Tired of the coronavirus pandemic and its associated lifestyle restrictions, some businessmen and church leaders across the Inner Empire say they are not ready to go into effect on Wednesday, December 15, a statewide ban on home masks.
Some say they will obey anyway. Others won’t.
Some say they are outraged.
Pastor Tim Thompson of 412 Church Murrieta called the latest government order “ludicrous.”
“This is yet another coup by our government,” Thompson said. “I think they have no right to do what they do.”
And Thompson will not ask his flock to obey.
“It will not affect what I do in any way,” he said. “I’m going to ignore him (Governor Gavin Newsom).”
The Newsom administration announced that the new mandate will begin Wednesday and run until January 15th. California’s new coronavirus cases have jumped 47% in the past two weeks, according to the Associated Press.
Patrick Scales, pastor of the Shield of Faith family church in Fontana, said he would recommend that parishioners wear masks and cover their faces if they do not have masks.
“We are still checking the temperature at the door,” he said.
“In church, I have no problem keeping the law,” Skales said. “I’m not looking for an excuse to break the law or be above the law. I don’t mind obeying for a month. “
But Skales said he believed people were tired of restrictions and tired of constant prescriptions.
“I just think it’s getting out of hand now,” he said. “What will happen with the next mutation? Where will it end? “
Bill Wilson, whose family owns the sprawling Wilson Creek winery in the hills east of Temecula, said he expects a lot of backlash.
“When they shut us down at this time last year, there was a different mindset among the people,” he said.
After several waves of restrictions and easing in the Inner Region in recent months, Wilson said many will not want to wear the mask again.
“I think people are not going to accept this sitting down like last year,” he said.
Wilson said he would comply.
“We’ll probably get our employees to disguise,” he said, and will encourage clients to wear face masks when they enter the house.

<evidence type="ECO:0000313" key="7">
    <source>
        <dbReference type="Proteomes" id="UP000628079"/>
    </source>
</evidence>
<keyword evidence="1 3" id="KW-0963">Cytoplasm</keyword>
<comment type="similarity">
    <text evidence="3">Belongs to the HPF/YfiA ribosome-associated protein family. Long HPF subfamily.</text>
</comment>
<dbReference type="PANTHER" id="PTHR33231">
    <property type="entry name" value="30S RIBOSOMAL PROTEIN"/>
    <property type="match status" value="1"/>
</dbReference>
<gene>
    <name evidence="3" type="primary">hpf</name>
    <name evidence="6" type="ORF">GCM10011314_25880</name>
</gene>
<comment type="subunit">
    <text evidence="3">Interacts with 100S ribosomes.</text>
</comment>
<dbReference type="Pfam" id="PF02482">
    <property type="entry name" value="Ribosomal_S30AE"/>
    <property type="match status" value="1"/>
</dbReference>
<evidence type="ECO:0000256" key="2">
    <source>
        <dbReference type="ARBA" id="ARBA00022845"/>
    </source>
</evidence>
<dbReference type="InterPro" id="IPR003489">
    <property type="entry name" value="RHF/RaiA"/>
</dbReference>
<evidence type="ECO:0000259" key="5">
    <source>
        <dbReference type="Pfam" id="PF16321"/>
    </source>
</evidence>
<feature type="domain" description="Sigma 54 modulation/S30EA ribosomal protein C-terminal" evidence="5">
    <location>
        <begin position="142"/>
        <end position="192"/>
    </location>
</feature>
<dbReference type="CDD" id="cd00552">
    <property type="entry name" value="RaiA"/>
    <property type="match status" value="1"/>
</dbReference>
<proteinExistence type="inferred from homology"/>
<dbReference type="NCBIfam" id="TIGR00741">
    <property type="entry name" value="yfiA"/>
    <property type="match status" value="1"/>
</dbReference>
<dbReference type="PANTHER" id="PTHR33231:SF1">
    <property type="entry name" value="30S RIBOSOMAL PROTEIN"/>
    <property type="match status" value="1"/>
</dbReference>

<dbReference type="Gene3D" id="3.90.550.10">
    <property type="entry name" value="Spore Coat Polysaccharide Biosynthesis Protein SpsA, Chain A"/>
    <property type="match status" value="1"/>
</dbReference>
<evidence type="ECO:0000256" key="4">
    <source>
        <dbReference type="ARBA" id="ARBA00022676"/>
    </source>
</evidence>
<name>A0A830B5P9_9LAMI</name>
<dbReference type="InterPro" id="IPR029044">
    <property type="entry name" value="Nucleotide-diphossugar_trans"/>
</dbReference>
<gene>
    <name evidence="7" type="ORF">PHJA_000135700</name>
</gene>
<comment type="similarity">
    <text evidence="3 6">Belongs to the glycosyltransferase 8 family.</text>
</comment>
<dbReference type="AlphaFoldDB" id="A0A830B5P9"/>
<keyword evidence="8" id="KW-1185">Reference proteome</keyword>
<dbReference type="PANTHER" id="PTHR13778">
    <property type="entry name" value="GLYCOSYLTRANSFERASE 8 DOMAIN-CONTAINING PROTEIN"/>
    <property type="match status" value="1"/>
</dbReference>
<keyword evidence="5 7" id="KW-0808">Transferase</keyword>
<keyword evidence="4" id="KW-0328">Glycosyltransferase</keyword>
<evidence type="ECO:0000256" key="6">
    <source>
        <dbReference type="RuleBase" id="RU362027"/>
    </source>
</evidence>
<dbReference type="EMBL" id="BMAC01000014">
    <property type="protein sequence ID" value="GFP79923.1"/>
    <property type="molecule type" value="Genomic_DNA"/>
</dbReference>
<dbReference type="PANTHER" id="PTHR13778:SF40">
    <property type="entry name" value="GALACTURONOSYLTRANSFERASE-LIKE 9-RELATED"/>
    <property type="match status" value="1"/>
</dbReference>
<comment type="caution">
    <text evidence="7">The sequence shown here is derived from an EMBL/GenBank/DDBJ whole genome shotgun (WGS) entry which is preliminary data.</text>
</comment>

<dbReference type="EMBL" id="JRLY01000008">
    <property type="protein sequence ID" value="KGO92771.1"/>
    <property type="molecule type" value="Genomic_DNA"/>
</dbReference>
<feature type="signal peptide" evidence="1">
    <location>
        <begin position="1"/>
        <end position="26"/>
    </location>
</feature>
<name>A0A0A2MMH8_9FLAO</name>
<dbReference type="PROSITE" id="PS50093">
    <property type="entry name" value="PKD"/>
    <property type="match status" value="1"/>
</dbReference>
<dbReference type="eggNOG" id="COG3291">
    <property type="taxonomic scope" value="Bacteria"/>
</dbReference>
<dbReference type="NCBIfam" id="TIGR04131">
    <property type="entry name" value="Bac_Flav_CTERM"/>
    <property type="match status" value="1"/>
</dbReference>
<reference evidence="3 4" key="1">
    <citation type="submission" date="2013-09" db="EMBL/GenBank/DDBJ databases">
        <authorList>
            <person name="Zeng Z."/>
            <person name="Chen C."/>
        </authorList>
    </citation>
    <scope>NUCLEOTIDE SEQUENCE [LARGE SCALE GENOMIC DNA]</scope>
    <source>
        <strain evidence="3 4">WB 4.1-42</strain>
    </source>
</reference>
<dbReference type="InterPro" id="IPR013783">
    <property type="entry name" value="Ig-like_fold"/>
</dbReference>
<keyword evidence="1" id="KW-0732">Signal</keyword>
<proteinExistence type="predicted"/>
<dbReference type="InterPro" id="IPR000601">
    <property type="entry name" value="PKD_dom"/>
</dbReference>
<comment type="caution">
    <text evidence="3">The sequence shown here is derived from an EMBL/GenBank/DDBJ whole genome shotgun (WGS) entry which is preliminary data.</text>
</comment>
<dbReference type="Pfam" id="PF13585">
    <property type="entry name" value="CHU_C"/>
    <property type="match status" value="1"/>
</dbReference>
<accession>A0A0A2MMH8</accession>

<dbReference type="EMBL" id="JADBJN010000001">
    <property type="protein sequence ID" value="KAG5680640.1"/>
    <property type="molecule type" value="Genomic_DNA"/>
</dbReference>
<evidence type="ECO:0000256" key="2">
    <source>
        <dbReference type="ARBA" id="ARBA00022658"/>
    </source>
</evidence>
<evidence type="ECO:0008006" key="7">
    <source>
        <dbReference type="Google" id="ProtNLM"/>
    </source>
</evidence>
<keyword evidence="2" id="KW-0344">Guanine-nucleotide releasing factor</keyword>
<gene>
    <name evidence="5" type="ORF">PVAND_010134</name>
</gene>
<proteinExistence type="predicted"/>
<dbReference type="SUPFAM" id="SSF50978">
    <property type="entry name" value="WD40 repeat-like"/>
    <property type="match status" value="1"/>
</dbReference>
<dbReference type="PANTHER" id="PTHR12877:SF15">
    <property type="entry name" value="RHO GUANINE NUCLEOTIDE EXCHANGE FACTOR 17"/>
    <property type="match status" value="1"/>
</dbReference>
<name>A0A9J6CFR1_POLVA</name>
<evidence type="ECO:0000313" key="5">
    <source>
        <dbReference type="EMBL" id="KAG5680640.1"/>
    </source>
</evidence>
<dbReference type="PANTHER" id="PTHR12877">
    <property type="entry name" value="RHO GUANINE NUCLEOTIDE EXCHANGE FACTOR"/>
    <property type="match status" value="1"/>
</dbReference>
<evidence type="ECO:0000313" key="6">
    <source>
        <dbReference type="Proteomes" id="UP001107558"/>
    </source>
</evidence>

“But we’re not going to be masked police,” he said.
At the Inland Center mall in San Bernardino, Santa Claus was already wearing a face mask, said mall spokesman Terry Relph.
“Santa is very law abiding,” she said. “Santa will be wearing a mask.”
Until now, clients have had a choice of whether or not to wear a face mask posing for photos with Santa Claus, Relph said. Come on Wednesday, she said, wearing a face mask will no longer be mandatory.
Jackie Wu, whose family owns the Top 10 Nails and Spa in Riverside, said they asked customers to wear masks inside, but “we don’t force them if they don’t want to.”
“Forcing people to do something doesn’t help the business; they’ll just go somewhere that doesn’t make them do what they disagree with, ”Wu said.
Wu believes the mask requirement won’t change anything as customers will still do what they want. Most people wear masks at the nail salon because of the dust and fumes, she said. Hopefully people will use common sense if they feel unwell – but just in case, the staff will check the temperature and put on masks “for our own protection and comfort.”
Alison Gomez, an employee of the Flinderstreet Café in Chino, said the small, family-run café employs fewer than 10 people. They are all fully vaccinated, but will likely continue to wear masks “of their choice … especially now, with the new COVID-19 strain.”
“We didn’t impose too much masks (on staff and clients), but I’m not sure what will happen now, with the mandate,” Gomez said. “We have to see. … I don’t think it will have a big impact on the business; even during the closing time, we were very busy with food to go. “
John Andrews, a spokesman for the Diocese of San Bernardino, which oversees Catholic churches in Riverside and San Bernardino counties, said Monday afternoon it was unclear how the order would affect church services.
“We have complied with state health and safety guidelines,” Andrews said. “Obviously we’re going to pay attention to this.”
He added that many parishioners continue to wear masks at Mass.
Jose Arballo Jr., spokesman for the Riverside County Department of Public Health, said health officials are considering a new mandate.
“The activation date of December 15th gives us a little time to figure out how we’re going to move forward,” Arballo said.
Government officials say they understand that many are tired of the coronavirus-related restrictions.
“To be honest, neither did I.” California Secretary of Health and Human Services Dr. Mark Gali said Monday. “However, this is a critical moment where we have a tool that we know has worked and can work.”
Staff writer Allison Escobar and the Associated Press contributed to this report.